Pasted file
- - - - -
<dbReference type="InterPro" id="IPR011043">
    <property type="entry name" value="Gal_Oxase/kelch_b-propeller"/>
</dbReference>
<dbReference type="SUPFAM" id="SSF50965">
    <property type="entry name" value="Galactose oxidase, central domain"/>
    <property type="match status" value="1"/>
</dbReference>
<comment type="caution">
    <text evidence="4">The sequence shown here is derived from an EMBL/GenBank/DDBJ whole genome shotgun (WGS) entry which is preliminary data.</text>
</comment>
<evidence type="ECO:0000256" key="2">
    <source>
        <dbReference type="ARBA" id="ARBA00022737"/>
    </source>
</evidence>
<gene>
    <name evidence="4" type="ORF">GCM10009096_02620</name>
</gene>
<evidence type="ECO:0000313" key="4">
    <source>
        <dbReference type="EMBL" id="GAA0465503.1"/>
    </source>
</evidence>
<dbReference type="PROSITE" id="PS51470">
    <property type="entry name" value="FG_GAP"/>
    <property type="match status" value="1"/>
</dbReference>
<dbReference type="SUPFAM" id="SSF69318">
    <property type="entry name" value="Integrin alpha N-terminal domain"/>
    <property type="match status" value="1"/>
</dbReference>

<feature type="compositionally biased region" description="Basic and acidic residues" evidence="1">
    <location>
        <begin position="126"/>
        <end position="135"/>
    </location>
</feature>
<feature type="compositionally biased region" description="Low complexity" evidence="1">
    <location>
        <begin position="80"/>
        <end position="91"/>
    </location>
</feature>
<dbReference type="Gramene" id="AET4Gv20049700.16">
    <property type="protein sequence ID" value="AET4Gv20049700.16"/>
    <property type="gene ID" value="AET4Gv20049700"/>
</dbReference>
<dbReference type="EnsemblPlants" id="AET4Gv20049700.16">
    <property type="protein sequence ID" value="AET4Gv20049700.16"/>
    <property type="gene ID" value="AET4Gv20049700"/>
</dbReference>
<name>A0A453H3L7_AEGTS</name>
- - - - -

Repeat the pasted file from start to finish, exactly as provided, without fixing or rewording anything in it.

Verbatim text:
<dbReference type="InterPro" id="IPR011043">
    <property type="entry name" value="Gal_Oxase/kelch_b-propeller"/>
</dbReference>
<dbReference type="SUPFAM" id="SSF50965">
    <property type="entry name" value="Galactose oxidase, central domain"/>
    <property type="match status" value="1"/>
</dbReference>
<comment type="caution">
    <text evidence="4">The sequence shown here is derived from an EMBL/GenBank/DDBJ whole genome shotgun (WGS) entry which is preliminary data.</text>
</comment>
<evidence type="ECO:0000256" key="2">
    <source>
        <dbReference type="ARBA" id="ARBA00022737"/>
    </source>
</evidence>
<gene>
    <name evidence="4" type="ORF">GCM10009096_02620</name>
</gene>
<evidence type="ECO:0000313" key="4">
    <source>
        <dbReference type="EMBL" id="GAA0465503.1"/>
    </source>
</evidence>
<dbReference type="PROSITE" id="PS51470">
    <property type="entry name" value="FG_GAP"/>
    <property type="match status" value="1"/>
</dbReference>
<dbReference type="SUPFAM" id="SSF69318">
    <property type="entry name" value="Integrin alpha N-terminal domain"/>
    <property type="match status" value="1"/>
</dbReference>

<feature type="compositionally biased region" description="Basic and acidic residues" evidence="1">
    <location>
        <begin position="126"/>
        <end position="135"/>
    </location>
</feature>
<feature type="compositionally biased region" description="Low complexity" evidence="1">
    <location>
        <begin position="80"/>
        <end position="91"/>
    </location>
</feature>
<dbReference type="Gramene" id="AET4Gv20049700.16">
    <property type="protein sequence ID" value="AET4Gv20049700.16"/>
    <property type="gene ID" value="AET4Gv20049700"/>
</dbReference>
<dbReference type="EnsemblPlants" id="AET4Gv20049700.16">
    <property type="protein sequence ID" value="AET4Gv20049700.16"/>
    <property type="gene ID" value="AET4Gv20049700"/>
</dbReference>
<name>A0A453H3L7_AEGTS</name>